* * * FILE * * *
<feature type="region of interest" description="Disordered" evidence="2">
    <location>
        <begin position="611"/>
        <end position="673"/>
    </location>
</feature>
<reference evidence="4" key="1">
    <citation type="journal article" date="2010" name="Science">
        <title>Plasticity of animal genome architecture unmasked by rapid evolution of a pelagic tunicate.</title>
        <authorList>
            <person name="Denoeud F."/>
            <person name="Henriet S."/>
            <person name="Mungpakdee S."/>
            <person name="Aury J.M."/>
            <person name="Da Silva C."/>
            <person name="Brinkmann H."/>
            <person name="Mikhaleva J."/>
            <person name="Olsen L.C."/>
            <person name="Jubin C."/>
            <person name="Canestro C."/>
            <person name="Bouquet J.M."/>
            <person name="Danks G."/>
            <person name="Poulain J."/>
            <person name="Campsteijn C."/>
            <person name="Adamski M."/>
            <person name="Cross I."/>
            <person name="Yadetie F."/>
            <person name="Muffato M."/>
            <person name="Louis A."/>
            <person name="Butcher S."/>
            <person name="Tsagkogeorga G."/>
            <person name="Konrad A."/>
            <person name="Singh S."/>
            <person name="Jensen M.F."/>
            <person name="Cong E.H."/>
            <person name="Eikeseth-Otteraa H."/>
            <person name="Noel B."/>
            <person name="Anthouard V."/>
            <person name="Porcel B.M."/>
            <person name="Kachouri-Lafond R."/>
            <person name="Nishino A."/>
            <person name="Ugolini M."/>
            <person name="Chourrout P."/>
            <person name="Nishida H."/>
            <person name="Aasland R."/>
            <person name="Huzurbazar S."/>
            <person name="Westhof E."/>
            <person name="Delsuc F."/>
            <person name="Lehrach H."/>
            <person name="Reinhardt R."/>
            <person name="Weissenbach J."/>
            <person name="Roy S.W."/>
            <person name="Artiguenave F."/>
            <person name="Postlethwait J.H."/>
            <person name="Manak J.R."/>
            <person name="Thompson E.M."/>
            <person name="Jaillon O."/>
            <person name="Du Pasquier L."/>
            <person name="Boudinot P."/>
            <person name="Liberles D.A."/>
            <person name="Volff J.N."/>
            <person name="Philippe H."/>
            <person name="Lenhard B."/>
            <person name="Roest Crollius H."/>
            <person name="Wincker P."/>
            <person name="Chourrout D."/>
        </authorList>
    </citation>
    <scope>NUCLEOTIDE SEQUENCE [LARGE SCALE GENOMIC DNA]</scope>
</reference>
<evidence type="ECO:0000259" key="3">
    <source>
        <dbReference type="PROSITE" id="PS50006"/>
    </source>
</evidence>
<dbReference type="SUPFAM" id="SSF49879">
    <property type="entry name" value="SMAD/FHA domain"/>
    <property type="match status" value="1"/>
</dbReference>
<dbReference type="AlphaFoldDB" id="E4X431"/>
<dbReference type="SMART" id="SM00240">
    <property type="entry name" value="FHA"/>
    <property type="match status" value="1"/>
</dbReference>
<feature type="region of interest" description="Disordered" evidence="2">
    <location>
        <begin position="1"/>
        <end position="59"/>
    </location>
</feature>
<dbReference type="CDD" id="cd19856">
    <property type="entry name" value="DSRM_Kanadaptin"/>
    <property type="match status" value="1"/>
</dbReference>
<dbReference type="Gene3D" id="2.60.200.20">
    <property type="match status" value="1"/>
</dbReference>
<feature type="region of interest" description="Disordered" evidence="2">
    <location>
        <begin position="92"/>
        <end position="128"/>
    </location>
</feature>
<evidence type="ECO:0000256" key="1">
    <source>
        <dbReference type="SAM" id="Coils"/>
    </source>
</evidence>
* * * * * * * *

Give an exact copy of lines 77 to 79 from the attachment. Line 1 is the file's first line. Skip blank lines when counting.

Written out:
    <property type="entry name" value="SMAD/FHA domain"/>
    <property type="match status" value="1"/>
</dbReference>